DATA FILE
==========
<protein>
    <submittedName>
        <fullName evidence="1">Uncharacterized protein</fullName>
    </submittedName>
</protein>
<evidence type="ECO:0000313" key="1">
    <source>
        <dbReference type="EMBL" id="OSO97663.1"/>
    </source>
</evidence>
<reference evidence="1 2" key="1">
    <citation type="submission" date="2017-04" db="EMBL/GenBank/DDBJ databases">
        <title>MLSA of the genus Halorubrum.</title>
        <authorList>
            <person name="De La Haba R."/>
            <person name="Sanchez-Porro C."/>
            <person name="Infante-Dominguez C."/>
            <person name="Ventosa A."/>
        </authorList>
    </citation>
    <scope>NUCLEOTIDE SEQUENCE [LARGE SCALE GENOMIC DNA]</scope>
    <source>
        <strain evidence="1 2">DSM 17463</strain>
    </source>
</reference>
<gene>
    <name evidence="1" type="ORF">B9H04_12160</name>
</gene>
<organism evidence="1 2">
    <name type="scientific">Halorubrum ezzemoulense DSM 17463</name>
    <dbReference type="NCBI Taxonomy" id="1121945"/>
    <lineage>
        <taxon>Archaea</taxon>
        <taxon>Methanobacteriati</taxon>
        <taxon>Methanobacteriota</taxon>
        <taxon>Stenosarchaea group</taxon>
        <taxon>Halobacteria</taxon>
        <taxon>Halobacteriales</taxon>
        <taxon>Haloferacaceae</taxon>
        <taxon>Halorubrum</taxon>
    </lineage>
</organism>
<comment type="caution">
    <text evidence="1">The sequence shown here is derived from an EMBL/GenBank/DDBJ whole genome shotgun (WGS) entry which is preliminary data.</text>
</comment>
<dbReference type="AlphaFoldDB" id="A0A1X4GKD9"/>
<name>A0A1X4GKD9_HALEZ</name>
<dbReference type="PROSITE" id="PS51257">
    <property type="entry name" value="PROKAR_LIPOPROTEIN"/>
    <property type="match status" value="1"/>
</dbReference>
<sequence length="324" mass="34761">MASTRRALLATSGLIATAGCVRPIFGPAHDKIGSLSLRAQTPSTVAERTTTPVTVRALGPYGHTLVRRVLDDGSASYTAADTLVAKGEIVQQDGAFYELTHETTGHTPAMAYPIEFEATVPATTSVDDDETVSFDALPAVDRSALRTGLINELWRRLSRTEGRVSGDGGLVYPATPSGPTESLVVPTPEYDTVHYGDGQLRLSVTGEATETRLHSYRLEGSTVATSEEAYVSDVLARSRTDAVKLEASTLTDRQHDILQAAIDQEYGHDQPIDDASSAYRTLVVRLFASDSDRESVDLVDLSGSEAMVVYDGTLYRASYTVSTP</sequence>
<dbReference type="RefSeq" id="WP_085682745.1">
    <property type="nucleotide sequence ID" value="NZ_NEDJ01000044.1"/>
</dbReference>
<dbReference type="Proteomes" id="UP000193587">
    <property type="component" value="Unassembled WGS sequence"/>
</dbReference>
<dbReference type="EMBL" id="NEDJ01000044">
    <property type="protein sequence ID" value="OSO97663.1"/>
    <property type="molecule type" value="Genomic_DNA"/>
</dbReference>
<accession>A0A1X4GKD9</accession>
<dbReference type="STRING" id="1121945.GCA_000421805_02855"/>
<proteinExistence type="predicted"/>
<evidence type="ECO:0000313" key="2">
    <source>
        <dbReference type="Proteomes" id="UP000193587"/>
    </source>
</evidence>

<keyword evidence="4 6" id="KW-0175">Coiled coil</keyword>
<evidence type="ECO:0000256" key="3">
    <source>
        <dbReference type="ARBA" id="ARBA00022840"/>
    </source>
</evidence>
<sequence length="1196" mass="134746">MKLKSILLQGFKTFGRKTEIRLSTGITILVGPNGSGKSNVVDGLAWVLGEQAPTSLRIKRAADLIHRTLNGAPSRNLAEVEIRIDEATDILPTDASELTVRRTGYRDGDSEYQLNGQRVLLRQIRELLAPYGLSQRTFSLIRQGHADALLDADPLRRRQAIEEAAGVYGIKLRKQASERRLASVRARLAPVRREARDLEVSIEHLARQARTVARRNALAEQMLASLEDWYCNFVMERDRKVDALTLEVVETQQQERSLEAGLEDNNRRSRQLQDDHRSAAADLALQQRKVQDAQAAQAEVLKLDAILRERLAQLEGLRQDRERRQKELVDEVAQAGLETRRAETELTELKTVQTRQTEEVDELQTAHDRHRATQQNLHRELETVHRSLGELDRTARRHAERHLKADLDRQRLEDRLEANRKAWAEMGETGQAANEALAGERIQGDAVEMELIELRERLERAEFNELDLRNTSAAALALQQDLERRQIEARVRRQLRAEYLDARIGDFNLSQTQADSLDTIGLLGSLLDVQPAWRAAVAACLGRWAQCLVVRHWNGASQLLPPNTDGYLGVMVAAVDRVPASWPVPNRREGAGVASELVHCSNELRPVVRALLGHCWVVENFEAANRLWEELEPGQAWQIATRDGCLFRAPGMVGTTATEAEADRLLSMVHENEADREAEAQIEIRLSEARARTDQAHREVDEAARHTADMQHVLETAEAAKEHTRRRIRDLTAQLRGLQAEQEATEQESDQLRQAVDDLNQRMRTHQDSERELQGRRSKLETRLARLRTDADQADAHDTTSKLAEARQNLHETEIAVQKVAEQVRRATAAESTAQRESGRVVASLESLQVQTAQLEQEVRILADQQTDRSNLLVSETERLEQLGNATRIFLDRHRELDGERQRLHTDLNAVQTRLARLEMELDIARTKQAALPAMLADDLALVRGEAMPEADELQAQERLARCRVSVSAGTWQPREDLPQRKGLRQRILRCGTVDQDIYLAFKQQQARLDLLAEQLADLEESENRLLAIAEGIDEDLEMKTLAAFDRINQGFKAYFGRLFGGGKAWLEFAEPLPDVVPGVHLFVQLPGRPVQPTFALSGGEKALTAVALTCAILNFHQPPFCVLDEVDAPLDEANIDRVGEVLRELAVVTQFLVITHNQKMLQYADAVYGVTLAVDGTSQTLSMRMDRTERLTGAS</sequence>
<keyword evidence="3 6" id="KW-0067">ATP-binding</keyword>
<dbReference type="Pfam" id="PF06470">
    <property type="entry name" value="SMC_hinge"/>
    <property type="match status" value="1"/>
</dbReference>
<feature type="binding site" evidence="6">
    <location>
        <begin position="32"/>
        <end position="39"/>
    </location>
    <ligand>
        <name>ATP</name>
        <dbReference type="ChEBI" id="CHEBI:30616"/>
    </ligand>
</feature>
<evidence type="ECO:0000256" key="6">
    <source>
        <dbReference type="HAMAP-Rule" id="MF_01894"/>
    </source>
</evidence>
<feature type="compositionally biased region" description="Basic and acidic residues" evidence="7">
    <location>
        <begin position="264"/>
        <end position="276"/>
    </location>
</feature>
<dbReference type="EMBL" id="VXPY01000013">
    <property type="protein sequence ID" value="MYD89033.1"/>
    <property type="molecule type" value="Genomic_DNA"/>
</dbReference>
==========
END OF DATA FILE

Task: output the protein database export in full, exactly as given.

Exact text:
<protein>
    <submittedName>
        <fullName evidence="1">Uncharacterized protein</fullName>
    </submittedName>
</protein>
<evidence type="ECO:0000313" key="1">
    <source>
        <dbReference type="EMBL" id="OSO97663.1"/>
    </source>
</evidence>
<reference evidence="1 2" key="1">
    <citation type="submission" date="2017-04" db="EMBL/GenBank/DDBJ databases">
        <title>MLSA of the genus Halorubrum.</title>
        <authorList>
            <person name="De La Haba R."/>
            <person name="Sanchez-Porro C."/>
            <person name="Infante-Dominguez C."/>
            <person name="Ventosa A."/>
        </authorList>
    </citation>
    <scope>NUCLEOTIDE SEQUENCE [LARGE SCALE GENOMIC DNA]</scope>
    <source>
        <strain evidence="1 2">DSM 17463</strain>
    </source>
</reference>
<gene>
    <name evidence="1" type="ORF">B9H04_12160</name>
</gene>
<organism evidence="1 2">
    <name type="scientific">Halorubrum ezzemoulense DSM 17463</name>
    <dbReference type="NCBI Taxonomy" id="1121945"/>
    <lineage>
        <taxon>Archaea</taxon>
        <taxon>Methanobacteriati</taxon>
        <taxon>Methanobacteriota</taxon>
        <taxon>Stenosarchaea group</taxon>
        <taxon>Halobacteria</taxon>
        <taxon>Halobacteriales</taxon>
        <taxon>Haloferacaceae</taxon>
        <taxon>Halorubrum</taxon>
    </lineage>
</organism>
<comment type="caution">
    <text evidence="1">The sequence shown here is derived from an EMBL/GenBank/DDBJ whole genome shotgun (WGS) entry which is preliminary data.</text>
</comment>
<dbReference type="AlphaFoldDB" id="A0A1X4GKD9"/>
<name>A0A1X4GKD9_HALEZ</name>
<dbReference type="PROSITE" id="PS51257">
    <property type="entry name" value="PROKAR_LIPOPROTEIN"/>
    <property type="match status" value="1"/>
</dbReference>
<sequence length="324" mass="34761">MASTRRALLATSGLIATAGCVRPIFGPAHDKIGSLSLRAQTPSTVAERTTTPVTVRALGPYGHTLVRRVLDDGSASYTAADTLVAKGEIVQQDGAFYELTHETTGHTPAMAYPIEFEATVPATTSVDDDETVSFDALPAVDRSALRTGLINELWRRLSRTEGRVSGDGGLVYPATPSGPTESLVVPTPEYDTVHYGDGQLRLSVTGEATETRLHSYRLEGSTVATSEEAYVSDVLARSRTDAVKLEASTLTDRQHDILQAAIDQEYGHDQPIDDASSAYRTLVVRLFASDSDRESVDLVDLSGSEAMVVYDGTLYRASYTVSTP</sequence>
<dbReference type="RefSeq" id="WP_085682745.1">
    <property type="nucleotide sequence ID" value="NZ_NEDJ01000044.1"/>
</dbReference>
<dbReference type="Proteomes" id="UP000193587">
    <property type="component" value="Unassembled WGS sequence"/>
</dbReference>
<dbReference type="EMBL" id="NEDJ01000044">
    <property type="protein sequence ID" value="OSO97663.1"/>
    <property type="molecule type" value="Genomic_DNA"/>
</dbReference>
<accession>A0A1X4GKD9</accession>
<dbReference type="STRING" id="1121945.GCA_000421805_02855"/>
<proteinExistence type="predicted"/>
<evidence type="ECO:0000313" key="2">
    <source>
        <dbReference type="Proteomes" id="UP000193587"/>
    </source>
</evidence>

<keyword evidence="4 6" id="KW-0175">Coiled coil</keyword>
<evidence type="ECO:0000256" key="3">
    <source>
        <dbReference type="ARBA" id="ARBA00022840"/>
    </source>
</evidence>
<sequence length="1196" mass="134746">MKLKSILLQGFKTFGRKTEIRLSTGITILVGPNGSGKSNVVDGLAWVLGEQAPTSLRIKRAADLIHRTLNGAPSRNLAEVEIRIDEATDILPTDASELTVRRTGYRDGDSEYQLNGQRVLLRQIRELLAPYGLSQRTFSLIRQGHADALLDADPLRRRQAIEEAAGVYGIKLRKQASERRLASVRARLAPVRREARDLEVSIEHLARQARTVARRNALAEQMLASLEDWYCNFVMERDRKVDALTLEVVETQQQERSLEAGLEDNNRRSRQLQDDHRSAAADLALQQRKVQDAQAAQAEVLKLDAILRERLAQLEGLRQDRERRQKELVDEVAQAGLETRRAETELTELKTVQTRQTEEVDELQTAHDRHRATQQNLHRELETVHRSLGELDRTARRHAERHLKADLDRQRLEDRLEANRKAWAEMGETGQAANEALAGERIQGDAVEMELIELRERLERAEFNELDLRNTSAAALALQQDLERRQIEARVRRQLRAEYLDARIGDFNLSQTQADSLDTIGLLGSLLDVQPAWRAAVAACLGRWAQCLVVRHWNGASQLLPPNTDGYLGVMVAAVDRVPASWPVPNRREGAGVASELVHCSNELRPVVRALLGHCWVVENFEAANRLWEELEPGQAWQIATRDGCLFRAPGMVGTTATEAEADRLLSMVHENEADREAEAQIEIRLSEARARTDQAHREVDEAARHTADMQHVLETAEAAKEHTRRRIRDLTAQLRGLQAEQEATEQESDQLRQAVDDLNQRMRTHQDSERELQGRRSKLETRLARLRTDADQADAHDTTSKLAEARQNLHETEIAVQKVAEQVRRATAAESTAQRESGRVVASLESLQVQTAQLEQEVRILADQQTDRSNLLVSETERLEQLGNATRIFLDRHRELDGERQRLHTDLNAVQTRLARLEMELDIARTKQAALPAMLADDLALVRGEAMPEADELQAQERLARCRVSVSAGTWQPREDLPQRKGLRQRILRCGTVDQDIYLAFKQQQARLDLLAEQLADLEESENRLLAIAEGIDEDLEMKTLAAFDRINQGFKAYFGRLFGGGKAWLEFAEPLPDVVPGVHLFVQLPGRPVQPTFALSGGEKALTAVALTCAILNFHQPPFCVLDEVDAPLDEANIDRVGEVLRELAVVTQFLVITHNQKMLQYADAVYGVTLAVDGTSQTLSMRMDRTERLTGAS</sequence>
<keyword evidence="3 6" id="KW-0067">ATP-binding</keyword>
<dbReference type="Pfam" id="PF06470">
    <property type="entry name" value="SMC_hinge"/>
    <property type="match status" value="1"/>
</dbReference>
<feature type="binding site" evidence="6">
    <location>
        <begin position="32"/>
        <end position="39"/>
    </location>
    <ligand>
        <name>ATP</name>
        <dbReference type="ChEBI" id="CHEBI:30616"/>
    </ligand>
</feature>
<evidence type="ECO:0000256" key="6">
    <source>
        <dbReference type="HAMAP-Rule" id="MF_01894"/>
    </source>
</evidence>
<feature type="compositionally biased region" description="Basic and acidic residues" evidence="7">
    <location>
        <begin position="264"/>
        <end position="276"/>
    </location>
</feature>
<dbReference type="EMBL" id="VXPY01000013">
    <property type="protein sequence ID" value="MYD89033.1"/>
    <property type="molecule type" value="Genomic_DNA"/>
</dbReference>